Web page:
"He's got a big head like his father," Alexis said under her breath. Then she rallied: "He's not as cranky as he was. And one thing I learned already is how he cries different when he's hungry than when he's wet." Luwana bestowed on Alexis a dazzling smile that she had thus far reserved for Daigan. "Making that distinction is important," she said. "You're listening to him, and in his own way he's explaining what he needs. Pretty soon now he'll be making other sounds, and when he does you'll want to make that noise right back. He'll babble, and then you'll talk to him, and that's how you'll develop his language. Now, what you may also find, around five to eight weeks, is that he'll be crying even more -- it's a normal part of his development, but it can also stress out the mom, so we'll want to be prepared for it. The main thing will be keeping calm. And if you just can't keep calm -- if you find yourself getting all worked up and frustrated -- well, then what?"
"Put him down? So I don't hurt him, shake him, make him brain-dead?"
"Put him down and . . . ?" Luwana drilled her girls hard on this particular point.
"Call someone who isn't upset? Let the baby be, and get help."
Luwana turned to Daigan and clapped. "See, your mama is getting it," she said, using the high-frequency tones that babies hear best. "She's surely going to figure you out."
There was a trick that Luwana relied on to stave off dejection: imagining how a given scene would unfold if she weren't in it. In Alexis's case -- one that, in terms of degree of difficulty, fell roughly in the middle of her caseload -- she knew that slight improvements had already been made. At Luwana's urging, Alexis had stopped drinking and smoking when she was pregnant and had kept her prenatal appointments. So she wasn't incapable of changing her life on Daigan's behalf; the odds were just long.
Sitting cross-legged on the floor now, Luwana sang "Clementine" and made faces at Daigan, and for a moment Alexis studied this demonstration of engagement with her child. But then her gaze drifted over to her sister and the ex-con, who had emerged from the bedroom to chop the rest of the chicken. The young man, whose tattoos included white supremacist ones, put on mirrored sunglasses for this task, a fashion choice that made Alexis giggle. Luwana's primary subject that day was infant attachment, a topic she tailored to fit Alexis's limited attention span. "A funny thing about the axe murderers," she said casually. "Usually something missing in the love link." And, indeed, axe-murdering seemed to register with both Alexis and the former prisoner, who set down his knife and came over. "I need to hear, too -- mines is horrible," he said. "We whup him but since he turned two he don't do nothing we say, probably 'cause his mama on drugs and sleeping around and getting locked up -- well, she's a whore."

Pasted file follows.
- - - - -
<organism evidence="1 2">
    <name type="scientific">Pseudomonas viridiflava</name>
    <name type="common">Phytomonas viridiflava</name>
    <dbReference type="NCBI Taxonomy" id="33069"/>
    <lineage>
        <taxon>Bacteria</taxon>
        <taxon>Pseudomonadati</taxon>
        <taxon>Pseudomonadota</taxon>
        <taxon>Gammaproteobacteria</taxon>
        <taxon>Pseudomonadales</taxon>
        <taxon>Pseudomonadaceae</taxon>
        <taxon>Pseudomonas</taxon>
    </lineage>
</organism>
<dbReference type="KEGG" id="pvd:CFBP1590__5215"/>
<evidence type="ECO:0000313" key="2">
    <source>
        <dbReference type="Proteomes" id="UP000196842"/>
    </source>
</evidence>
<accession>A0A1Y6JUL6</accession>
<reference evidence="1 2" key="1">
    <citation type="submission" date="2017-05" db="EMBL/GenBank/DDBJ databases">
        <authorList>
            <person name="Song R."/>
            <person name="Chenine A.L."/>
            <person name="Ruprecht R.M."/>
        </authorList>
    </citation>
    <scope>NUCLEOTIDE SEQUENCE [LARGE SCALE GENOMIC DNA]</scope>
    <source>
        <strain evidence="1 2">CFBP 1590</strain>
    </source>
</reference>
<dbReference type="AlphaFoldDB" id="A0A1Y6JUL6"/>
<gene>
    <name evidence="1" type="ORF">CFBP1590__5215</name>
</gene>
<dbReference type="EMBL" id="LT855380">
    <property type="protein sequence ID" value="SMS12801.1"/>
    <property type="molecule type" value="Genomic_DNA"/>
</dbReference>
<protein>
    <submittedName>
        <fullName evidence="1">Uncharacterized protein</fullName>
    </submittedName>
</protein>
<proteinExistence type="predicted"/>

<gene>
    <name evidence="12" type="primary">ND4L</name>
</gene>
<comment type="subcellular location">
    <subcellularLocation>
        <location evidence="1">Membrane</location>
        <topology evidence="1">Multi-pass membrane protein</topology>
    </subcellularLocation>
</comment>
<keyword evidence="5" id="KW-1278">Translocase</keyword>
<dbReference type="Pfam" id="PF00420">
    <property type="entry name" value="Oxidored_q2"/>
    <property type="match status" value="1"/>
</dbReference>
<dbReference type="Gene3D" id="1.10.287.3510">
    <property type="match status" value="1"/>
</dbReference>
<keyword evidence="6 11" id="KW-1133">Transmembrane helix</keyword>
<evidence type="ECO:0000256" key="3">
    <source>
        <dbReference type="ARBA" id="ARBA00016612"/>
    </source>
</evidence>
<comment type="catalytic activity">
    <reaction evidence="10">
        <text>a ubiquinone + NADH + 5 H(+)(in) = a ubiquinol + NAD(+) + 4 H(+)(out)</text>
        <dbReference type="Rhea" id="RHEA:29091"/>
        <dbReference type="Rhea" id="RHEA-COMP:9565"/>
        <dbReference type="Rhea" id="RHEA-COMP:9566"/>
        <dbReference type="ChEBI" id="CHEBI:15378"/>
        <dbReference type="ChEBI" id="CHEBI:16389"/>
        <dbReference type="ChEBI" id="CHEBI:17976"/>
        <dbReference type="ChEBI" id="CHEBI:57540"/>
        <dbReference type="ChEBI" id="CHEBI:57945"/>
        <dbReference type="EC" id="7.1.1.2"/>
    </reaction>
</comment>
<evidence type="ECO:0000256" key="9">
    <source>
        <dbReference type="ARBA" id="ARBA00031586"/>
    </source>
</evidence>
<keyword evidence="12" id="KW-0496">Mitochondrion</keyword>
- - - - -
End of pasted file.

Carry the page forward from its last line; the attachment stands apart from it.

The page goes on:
"You hit a two-year-old?" Luwana asked, her eyes narrowing. "You teach him how to fight and are surprised when he turns around, starts fighting you?" She then fixed her stare on Alexis, who began examining the brown linoleum floor.
"The love link," Luwana began again. Now the room was still. "It's a cycle. When there's no safe base for the baby -- when you're not meeting his basic needs, satisfying his hunger, keeping him out of harm's way -- there will be no trust, no foundation for love. And that's when you might just get the axe murderer. Maybe sometimes we have a baby and expect that baby to comfort us? Well, sorry, it works the other way around. It's on you now to comfort him, earn his trust, because that's how Daigan is going to learn how to love."
Infant-development strategies, like other forms of social capital, are perversely distributed in America-fetishized in places where babies are fundamentally secure and likely to prosper, undervalued in places where babies are not. The nurse-visiting program aims, in a fashion, at equalization. The territory that Luwana and her colleagues cover begins an hour's drive southwest of New Orleans, down fog-prone highways lined with cypress trees which lead to the Gulf of Mexico. On the shoulders, turkey vultures pause, flicking mud from their wings. Mississippi River sediment shaped this marshy delta, to which eighteenth-century French Acadians, expelled by the British from Nova Scotia, laid a claim not hotly contested. The terrain now occupied by the exiles' descendants is muggy, heavily wooded, and visited so often by hurricanes that Katrina, which made landfall near here, failed to register as a main event. Residents have another, steadier battle with nature, because they've built their lives on one of the fastest-sinking landmasses on earth.